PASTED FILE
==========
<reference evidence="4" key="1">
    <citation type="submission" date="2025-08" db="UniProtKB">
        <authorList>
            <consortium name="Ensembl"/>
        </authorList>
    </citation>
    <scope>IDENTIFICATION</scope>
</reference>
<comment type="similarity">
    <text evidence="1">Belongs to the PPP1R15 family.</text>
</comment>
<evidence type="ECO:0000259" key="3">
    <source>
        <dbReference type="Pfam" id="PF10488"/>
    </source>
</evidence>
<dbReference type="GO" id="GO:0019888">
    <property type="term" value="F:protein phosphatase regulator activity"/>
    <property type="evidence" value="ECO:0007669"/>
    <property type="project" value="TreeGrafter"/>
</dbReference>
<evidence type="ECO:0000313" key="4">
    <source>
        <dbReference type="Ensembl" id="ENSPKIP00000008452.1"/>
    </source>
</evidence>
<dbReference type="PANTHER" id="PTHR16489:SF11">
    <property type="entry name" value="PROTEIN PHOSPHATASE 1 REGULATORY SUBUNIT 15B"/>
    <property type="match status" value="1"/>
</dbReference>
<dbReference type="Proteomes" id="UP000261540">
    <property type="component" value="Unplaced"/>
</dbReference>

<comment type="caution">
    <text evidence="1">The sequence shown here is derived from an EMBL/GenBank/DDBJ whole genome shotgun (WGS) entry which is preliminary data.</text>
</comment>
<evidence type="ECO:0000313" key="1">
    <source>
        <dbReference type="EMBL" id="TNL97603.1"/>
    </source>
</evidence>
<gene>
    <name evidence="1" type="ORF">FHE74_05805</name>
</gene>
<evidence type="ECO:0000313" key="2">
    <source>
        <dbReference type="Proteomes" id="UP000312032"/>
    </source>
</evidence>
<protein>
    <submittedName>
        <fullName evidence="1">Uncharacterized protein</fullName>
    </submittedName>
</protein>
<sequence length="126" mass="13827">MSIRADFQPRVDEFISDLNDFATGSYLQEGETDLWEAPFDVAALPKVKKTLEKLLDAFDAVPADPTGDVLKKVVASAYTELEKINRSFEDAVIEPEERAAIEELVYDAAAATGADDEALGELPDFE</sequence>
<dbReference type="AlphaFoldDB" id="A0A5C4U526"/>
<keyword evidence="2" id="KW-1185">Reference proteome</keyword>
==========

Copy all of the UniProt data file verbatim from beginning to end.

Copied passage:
<reference evidence="4" key="1">
    <citation type="submission" date="2025-08" db="UniProtKB">
        <authorList>
            <consortium name="Ensembl"/>
        </authorList>
    </citation>
    <scope>IDENTIFICATION</scope>
</reference>
<comment type="similarity">
    <text evidence="1">Belongs to the PPP1R15 family.</text>
</comment>
<evidence type="ECO:0000259" key="3">
    <source>
        <dbReference type="Pfam" id="PF10488"/>
    </source>
</evidence>
<dbReference type="GO" id="GO:0019888">
    <property type="term" value="F:protein phosphatase regulator activity"/>
    <property type="evidence" value="ECO:0007669"/>
    <property type="project" value="TreeGrafter"/>
</dbReference>
<evidence type="ECO:0000313" key="4">
    <source>
        <dbReference type="Ensembl" id="ENSPKIP00000008452.1"/>
    </source>
</evidence>
<dbReference type="PANTHER" id="PTHR16489:SF11">
    <property type="entry name" value="PROTEIN PHOSPHATASE 1 REGULATORY SUBUNIT 15B"/>
    <property type="match status" value="1"/>
</dbReference>
<dbReference type="Proteomes" id="UP000261540">
    <property type="component" value="Unplaced"/>
</dbReference>

<comment type="caution">
    <text evidence="1">The sequence shown here is derived from an EMBL/GenBank/DDBJ whole genome shotgun (WGS) entry which is preliminary data.</text>
</comment>
<evidence type="ECO:0000313" key="1">
    <source>
        <dbReference type="EMBL" id="TNL97603.1"/>
    </source>
</evidence>
<gene>
    <name evidence="1" type="ORF">FHE74_05805</name>
</gene>
<evidence type="ECO:0000313" key="2">
    <source>
        <dbReference type="Proteomes" id="UP000312032"/>
    </source>
</evidence>
<protein>
    <submittedName>
        <fullName evidence="1">Uncharacterized protein</fullName>
    </submittedName>
</protein>
<sequence length="126" mass="13827">MSIRADFQPRVDEFISDLNDFATGSYLQEGETDLWEAPFDVAALPKVKKTLEKLLDAFDAVPADPTGDVLKKVVASAYTELEKINRSFEDAVIEPEERAAIEELVYDAAAATGADDEALGELPDFE</sequence>
<dbReference type="AlphaFoldDB" id="A0A5C4U526"/>
<keyword evidence="2" id="KW-1185">Reference proteome</keyword>